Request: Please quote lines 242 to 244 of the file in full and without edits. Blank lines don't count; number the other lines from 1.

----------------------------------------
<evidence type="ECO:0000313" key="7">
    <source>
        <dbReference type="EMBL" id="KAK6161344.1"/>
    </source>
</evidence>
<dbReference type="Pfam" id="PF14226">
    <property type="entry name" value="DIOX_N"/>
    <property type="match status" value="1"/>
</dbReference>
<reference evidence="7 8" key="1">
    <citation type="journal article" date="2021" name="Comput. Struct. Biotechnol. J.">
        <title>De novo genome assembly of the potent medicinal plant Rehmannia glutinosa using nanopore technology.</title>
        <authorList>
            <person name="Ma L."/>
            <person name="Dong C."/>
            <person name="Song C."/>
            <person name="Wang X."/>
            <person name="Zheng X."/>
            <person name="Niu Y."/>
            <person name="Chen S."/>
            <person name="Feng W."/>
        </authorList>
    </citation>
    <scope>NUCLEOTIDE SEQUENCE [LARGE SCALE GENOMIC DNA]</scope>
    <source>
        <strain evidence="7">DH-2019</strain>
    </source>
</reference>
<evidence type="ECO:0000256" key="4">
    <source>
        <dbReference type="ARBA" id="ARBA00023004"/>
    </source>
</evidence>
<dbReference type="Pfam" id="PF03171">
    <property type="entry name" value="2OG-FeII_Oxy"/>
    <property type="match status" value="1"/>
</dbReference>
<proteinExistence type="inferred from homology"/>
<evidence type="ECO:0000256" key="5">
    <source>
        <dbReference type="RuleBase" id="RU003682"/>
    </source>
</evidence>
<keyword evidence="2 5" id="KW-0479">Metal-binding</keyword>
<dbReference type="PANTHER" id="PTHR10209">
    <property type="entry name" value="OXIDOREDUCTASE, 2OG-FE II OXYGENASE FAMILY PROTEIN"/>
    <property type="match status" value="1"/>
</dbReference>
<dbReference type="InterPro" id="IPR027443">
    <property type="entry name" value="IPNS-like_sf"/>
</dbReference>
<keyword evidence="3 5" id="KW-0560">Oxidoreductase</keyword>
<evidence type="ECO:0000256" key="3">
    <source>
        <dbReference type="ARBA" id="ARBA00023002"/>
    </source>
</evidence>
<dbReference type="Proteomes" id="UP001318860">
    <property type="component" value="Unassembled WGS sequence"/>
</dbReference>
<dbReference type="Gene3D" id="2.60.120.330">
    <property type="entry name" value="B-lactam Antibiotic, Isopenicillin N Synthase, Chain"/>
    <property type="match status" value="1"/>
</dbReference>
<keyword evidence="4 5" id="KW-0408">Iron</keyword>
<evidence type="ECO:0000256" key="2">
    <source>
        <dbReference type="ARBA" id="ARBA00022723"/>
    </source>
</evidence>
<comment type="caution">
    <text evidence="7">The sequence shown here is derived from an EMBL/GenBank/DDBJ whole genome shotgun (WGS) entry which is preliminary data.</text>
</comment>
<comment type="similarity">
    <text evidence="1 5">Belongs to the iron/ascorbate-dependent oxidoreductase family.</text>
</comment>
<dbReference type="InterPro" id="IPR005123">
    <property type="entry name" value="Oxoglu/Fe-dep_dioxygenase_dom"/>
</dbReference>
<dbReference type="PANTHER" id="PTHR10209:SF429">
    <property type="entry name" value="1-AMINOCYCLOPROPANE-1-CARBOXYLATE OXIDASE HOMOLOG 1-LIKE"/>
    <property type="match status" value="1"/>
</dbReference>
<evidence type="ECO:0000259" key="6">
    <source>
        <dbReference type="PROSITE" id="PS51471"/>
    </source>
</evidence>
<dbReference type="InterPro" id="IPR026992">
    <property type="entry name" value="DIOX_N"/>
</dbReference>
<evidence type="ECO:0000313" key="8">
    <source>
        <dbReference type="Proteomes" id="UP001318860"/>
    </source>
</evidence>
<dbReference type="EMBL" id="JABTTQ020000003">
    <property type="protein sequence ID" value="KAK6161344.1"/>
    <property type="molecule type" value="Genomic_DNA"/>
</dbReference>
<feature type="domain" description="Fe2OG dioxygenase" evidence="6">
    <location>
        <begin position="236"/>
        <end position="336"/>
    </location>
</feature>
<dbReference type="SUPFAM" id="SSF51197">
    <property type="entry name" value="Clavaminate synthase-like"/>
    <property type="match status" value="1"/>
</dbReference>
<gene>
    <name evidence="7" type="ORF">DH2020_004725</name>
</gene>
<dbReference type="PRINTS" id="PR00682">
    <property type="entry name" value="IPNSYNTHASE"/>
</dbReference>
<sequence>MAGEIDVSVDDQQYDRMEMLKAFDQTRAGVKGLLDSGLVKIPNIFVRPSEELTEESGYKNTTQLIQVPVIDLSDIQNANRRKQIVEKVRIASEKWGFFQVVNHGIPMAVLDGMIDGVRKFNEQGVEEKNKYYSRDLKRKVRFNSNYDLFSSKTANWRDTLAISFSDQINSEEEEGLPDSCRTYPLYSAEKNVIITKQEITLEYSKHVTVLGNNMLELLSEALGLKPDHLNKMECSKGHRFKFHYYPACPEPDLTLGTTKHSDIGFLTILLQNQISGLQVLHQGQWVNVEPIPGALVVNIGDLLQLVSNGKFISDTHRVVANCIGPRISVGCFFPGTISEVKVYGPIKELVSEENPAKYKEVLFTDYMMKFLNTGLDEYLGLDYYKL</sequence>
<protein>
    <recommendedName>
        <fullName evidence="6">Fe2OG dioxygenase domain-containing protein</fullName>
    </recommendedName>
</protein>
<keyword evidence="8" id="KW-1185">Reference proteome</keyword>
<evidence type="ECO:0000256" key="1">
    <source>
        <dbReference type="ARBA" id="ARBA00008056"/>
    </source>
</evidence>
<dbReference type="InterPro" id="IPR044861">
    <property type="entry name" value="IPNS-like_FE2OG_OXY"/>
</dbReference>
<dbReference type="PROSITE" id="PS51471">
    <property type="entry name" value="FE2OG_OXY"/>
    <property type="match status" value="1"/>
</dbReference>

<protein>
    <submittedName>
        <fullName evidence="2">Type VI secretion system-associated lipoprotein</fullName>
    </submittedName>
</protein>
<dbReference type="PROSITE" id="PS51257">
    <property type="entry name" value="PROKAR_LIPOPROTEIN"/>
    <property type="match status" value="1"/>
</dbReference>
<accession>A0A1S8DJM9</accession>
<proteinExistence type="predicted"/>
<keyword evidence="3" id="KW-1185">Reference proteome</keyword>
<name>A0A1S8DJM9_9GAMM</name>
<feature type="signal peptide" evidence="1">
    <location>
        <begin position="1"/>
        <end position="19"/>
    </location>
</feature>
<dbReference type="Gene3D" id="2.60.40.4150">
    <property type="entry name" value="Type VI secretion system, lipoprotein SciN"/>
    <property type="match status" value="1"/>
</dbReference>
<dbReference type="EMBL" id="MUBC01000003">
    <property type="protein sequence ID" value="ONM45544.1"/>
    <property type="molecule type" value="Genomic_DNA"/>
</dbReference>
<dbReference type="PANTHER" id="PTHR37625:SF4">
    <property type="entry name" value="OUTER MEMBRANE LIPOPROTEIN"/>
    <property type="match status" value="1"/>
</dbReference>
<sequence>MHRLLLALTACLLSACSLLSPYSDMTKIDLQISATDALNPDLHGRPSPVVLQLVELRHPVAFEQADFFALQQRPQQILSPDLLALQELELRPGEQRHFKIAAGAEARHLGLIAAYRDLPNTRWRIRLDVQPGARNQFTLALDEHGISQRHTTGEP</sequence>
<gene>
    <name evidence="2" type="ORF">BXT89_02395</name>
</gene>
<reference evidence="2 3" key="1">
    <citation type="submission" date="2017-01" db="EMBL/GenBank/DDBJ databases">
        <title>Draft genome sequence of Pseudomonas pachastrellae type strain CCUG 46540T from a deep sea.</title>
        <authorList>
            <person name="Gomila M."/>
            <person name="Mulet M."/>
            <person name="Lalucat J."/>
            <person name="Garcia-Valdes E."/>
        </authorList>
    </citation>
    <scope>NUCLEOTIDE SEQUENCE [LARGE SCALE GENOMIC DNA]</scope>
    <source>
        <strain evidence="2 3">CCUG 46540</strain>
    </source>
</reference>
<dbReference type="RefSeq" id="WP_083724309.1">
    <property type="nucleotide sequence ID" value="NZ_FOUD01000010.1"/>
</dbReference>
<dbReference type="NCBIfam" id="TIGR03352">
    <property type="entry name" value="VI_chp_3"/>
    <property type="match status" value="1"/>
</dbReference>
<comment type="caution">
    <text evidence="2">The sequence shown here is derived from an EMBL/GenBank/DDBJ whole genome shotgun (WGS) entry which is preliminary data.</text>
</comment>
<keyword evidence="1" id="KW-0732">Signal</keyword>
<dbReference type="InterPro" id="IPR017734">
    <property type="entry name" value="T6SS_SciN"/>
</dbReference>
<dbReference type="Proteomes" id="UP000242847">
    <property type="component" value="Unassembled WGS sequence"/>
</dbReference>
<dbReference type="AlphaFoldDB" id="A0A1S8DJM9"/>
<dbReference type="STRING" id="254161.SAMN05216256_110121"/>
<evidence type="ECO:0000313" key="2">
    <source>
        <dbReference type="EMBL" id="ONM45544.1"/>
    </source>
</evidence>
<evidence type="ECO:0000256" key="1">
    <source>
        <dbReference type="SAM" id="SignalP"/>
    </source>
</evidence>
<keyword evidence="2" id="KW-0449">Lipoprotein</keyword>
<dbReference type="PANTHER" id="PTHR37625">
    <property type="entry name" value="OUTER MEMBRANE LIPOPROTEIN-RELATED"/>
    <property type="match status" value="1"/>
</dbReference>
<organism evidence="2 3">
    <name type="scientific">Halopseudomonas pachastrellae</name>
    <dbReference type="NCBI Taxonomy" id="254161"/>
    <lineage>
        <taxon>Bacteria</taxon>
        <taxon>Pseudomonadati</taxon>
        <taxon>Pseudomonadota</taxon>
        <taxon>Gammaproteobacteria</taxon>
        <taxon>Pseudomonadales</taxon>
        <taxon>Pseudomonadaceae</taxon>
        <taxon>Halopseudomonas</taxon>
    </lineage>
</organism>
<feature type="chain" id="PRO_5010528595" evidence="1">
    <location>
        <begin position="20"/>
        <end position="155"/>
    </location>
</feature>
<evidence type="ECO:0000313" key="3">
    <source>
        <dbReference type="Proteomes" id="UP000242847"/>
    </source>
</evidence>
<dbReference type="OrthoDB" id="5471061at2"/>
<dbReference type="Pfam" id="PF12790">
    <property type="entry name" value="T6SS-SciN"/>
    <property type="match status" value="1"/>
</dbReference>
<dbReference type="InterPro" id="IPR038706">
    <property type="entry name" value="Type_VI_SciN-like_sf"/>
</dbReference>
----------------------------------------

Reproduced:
    </source>
</evidence>
<dbReference type="OrthoDB" id="5471061at2"/>